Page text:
“Of course, someone who is in the very late stage of dementia who may be in a palliative state doesn’t have the capacity to give consent for sexual intimacy of any kind – partly because of the drugs they’re being given. End-of-life drugs are pretty powerful.
“But for others, it’d be like saying to me, you don’t have the right to have sex just because you have got young onset dementia. Nobody has that right,” she said.
Yumi Lee of the Older Women’s Network NSW revealed that some of her group’s members are so terrified by the prevalence of sexual abuse in aged care that they are advocating for the creation of new facilities that only consist of female staff and residents.
Ms Lee is also in favour of a cautious approach to consenting sexual activity when cognitive impairment is involved.
“When a woman has cognitive impairment, it is really important to protect her. And I believe that she has to be protected from men who may have cognitive impairment and from having an intimate relationship with her if she’s unable to consent to it,” said Ms Lee.
According to Jason Abraham, finding the right balance between a rights-based approach and safeguarding against sexual abuse needs to begin with talking to the individual and focusing on their capabilities.
“We’ve got to look at [residents] as people and talk with them, to plan with them in regards to their own safety, and to really focus on their strengths rather than the diagnosis,” said Mr Abraham.
“We need solutions that anybody would have in that situation, rather than a solution just based on a dementia diagnosis.”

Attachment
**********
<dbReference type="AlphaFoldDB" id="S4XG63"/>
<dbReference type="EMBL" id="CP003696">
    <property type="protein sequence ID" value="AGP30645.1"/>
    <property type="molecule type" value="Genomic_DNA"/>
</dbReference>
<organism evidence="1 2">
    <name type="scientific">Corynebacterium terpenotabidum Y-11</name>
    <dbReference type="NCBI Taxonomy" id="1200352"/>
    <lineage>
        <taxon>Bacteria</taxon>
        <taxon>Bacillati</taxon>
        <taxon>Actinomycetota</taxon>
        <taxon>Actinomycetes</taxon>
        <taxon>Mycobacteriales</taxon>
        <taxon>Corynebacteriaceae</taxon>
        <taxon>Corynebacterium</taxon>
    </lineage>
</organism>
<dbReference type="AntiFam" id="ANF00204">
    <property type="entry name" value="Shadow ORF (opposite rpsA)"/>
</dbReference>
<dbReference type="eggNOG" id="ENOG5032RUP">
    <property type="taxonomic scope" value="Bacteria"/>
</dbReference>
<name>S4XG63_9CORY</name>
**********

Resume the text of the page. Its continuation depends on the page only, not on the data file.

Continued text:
As the Director of the Older People and Sexual Rights Institute, Dr Catherine Barrett has been a long-time advocate for increased sexual assault education and training in aged care.
Working closely with both Yumi Lee and Jason Abraham, Dr Barrett has created an informative online resource called ‘Ready to Listen’, that can assist providers and aged care staff in identifying and preventing sexual abuse in care facilities.
“It’s about developing resources and tackling some of those barriers, beliefs and perceptions, by educating staff in residential aged care, but also providing aged care residents with a voice.”
The Ready To Listen project has been funded by the Department of Health and is being delivered by the Older Person’s Advocacy Network, in partnership with Celebrate Ageing and the Older Women’s Network, New South Wales.
The platform boasts a wealth of best-practice information on how to assess and deal with incidents of sexual assault in aged care. It also contains valuable expert advice on how to ensure that aged care residents who are victims of sexual assault feel supported.
“We are talking about a generation of people who grew up when sex was a taboo topic,” said Ms Lee.
“These people have a different mindset compared to the young people of today and they have been conditioned not to speak out. And we need others to take this seriously. Fifty sexual assaults are happening every week, but there are no marches happening for these women.”
Jason Abrahams echoed Ms Lee’s sentiments and shared his belief that improved education and awareness of sexual assault in aged care is one of the first steps towards prevention.
“I think part of that change needs to come about by allowing people to tell their story in their time in a way that’s respectful, in an environment where they feel safe.
“I think that the other part would be to get students who are passionate about this into courses that tackle these sorts of issues. This way, that knowledge can be passed on to the next group coming through.”
Mr Abrahams added, “We need to empower staff through education and look to continually develop best practice methods. I think that the Ready to Listen project is a great initiative that is geared towards equipping people with those skills.”
If you or someone you know is seeking support, contact 1800RESPECT, a 24-hour helpline, to support people impacted by sexual assault, domestic or family violence and abuse. Phone 1800 737 732.